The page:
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Confessions of an Old Fogey
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What's wrong with this code, part 10

What's wrong with this code, part 10

  • Comments 64
Ok, time for another "what's wrong with this code".  This one's trivial from a code standpoint, but it's tricky...

// ----------------------------------------------------------------------
// Function:
// CThing1::OnSomethingHappening()
// Description:
// Called when something happens
// Return:
// S_OK if successful
// ----------------------------------------------------------------------
HRESULT CThing1::OnSomethingHappening()
    HRESULT hr;

    <Do Some Stuff>
    // Perform some operation...
    hr = PerformAnOperation();
    if (FAILED(hr))
    IF_FAILED_JUMP(hr, Error);

    return hr;

    goto Exit;

Not much code, no?  So what's wrong with it?

As usual, answers and kudos tomorrow.

  • For one, you should be using HRESULT_FROM_WIN32(ERROR_NOT_SUPPORTED).
  • Skywing,
    Believe it or not, that's actually NOT what's wrong.
  • As Skywing, I think HRESULT_FROM_WIN32 should be used: ERROR_NOT_SUPPORTED is a Win32 error code, not an HRESULT, and I don't remember anything in the documentation that ensure that FAILED(ERROR_NOT_SUPPORTED) is true.
    The initial comment states that S_OK is returned for success. This could be true (depending on the possible return values of PerformAnOperation), but this code doesn't ensure it: if FAILED(hr) is false (even for a warning code), it return hr as is.
  • I'm dying to know what IF_FAILED_JUMP is. Does it throw an exception? Does it free memory? Does it display a dialog? Does it change hr?
  • #define IF_FAILED_JUMP(hr, label) if (FAILED((hr)) goto (label)

    That's it, nothing special.

    Lionel, I also thought as Skywing thought. But I was wrong.
  • Could it be that, after returning the exit value, execution will continue through to the Error label and loop infinitely?

    I don't program in this language, so I'm not sure if the return statement unconditionally exits or not, but it looks like it's begging to do so.

    It also seems to me that, error or not, you'll end up in the same place: At the return statement.
  • Rummaging through past posts, I came across this definition:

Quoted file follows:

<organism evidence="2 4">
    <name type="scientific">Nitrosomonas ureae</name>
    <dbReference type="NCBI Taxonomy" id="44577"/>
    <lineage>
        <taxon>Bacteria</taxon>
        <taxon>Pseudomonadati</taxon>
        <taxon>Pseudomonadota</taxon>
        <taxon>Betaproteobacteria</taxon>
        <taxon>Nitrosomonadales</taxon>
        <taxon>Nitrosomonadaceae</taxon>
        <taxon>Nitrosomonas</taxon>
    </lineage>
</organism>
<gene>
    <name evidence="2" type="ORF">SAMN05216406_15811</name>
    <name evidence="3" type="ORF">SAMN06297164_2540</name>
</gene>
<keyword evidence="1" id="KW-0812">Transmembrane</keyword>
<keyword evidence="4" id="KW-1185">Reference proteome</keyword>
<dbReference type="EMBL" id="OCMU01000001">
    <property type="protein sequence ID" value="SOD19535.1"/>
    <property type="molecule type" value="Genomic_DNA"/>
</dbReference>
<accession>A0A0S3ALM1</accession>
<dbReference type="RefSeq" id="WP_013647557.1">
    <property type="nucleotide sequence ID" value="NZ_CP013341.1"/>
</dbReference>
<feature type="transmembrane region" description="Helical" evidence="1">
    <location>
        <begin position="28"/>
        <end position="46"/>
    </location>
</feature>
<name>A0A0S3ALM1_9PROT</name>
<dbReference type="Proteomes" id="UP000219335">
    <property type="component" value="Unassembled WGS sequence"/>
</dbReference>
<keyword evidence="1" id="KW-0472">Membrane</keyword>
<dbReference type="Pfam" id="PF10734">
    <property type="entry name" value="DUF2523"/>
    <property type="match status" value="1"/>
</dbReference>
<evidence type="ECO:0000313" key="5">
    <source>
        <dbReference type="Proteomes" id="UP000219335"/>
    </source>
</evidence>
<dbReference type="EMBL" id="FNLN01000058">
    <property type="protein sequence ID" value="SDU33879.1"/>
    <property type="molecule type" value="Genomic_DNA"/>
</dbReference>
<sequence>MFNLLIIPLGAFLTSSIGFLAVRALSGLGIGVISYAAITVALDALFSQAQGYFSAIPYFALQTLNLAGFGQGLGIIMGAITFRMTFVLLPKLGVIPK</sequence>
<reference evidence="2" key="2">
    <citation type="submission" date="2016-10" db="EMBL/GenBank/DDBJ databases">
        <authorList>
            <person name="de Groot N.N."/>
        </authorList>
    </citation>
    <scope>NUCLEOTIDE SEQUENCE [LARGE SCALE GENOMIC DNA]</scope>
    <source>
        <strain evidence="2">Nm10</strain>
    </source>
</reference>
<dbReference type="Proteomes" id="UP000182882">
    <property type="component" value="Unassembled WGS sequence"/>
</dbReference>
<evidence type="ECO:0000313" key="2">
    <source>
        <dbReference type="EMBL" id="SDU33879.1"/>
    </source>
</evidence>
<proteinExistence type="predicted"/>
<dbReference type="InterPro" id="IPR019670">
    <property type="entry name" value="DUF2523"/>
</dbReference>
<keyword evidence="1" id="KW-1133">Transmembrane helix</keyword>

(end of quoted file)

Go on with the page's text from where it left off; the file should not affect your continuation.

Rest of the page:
#define IF_FAILED_JUMP(hr, tag) if ((hr) != S_OK) goto tag

    HRESULTS are successful, when positive, they are only failure codes when negative (high bit set, SEVERITY_ERROR, I believe, when passed into the MAKE_HRESULT macro. )

    This assumes the function fails if the HRESULT is not S_OK.

  • Scratch that last post... Larry Defined it as it should have been.
  • Eric, not really - return will exit the function.

    My last couple of comments have been huge hints. Lionel touched on the issue, though.
  • OK...

    ERROR_NOT_SUPPORTED doesn't seem to be an appropriate error code, but maybe that's not material to the problem.

    Is it save to assume that PerformAnOperation does return an HRESULT?

    One thing that strikes me as odd is this whole goto Exit, which simply returns back to the previous line. It seems unnecessary.
  • FAILED will consider ERROR_NOT_SUPPORTED as a success code.

    Provides a generic test for failure on any status value. Negative numbers indicate failure.

    #define FAILED(Status) ((HRESULT)(Status)<0)"

    I don't see how mixing up Win32 error encodings and HRESULT error encodings can possibly be correct in this (or any) situation.

    As a result the IF_FAILED_JUMP will never execute. Anything that was really a failure HRESULT will be turned into a success HRESULT by this:

    if (FAILED(hr))
  • Yes, PerformAnOperation DOES return a valid HRESULT.

    The goto Exit thingy is actually done that way because it means that the non error termination clause is straight line and the error clause is visually tagged as being out-of-line. It's a style thing, more than anything.
  • Aaah, you're getting extremely close to the answer Skywing..

    Remember - this is exactly (except for renaming code and stripping out a bunch of stuff that's non germane) the code that I encountered (it's in a test app, so it's not a part of windows).

    But the HRESULT vs Win32 error code issue is NOT the issue.
  • One more stab:

    ERROR_NOT_SUPPORTED is a system error, and not a proper HRESULT, returning this error to the caller has the potential to trip-up a caller, which assumes, because it is not a failed code that the function call succeeded, even though it didn't.
  • Mike, you're totally correct. But that's not what's wrong with the function.

    I'm sorry, I can't give more detailed hints than what I've given without giving the answer away.
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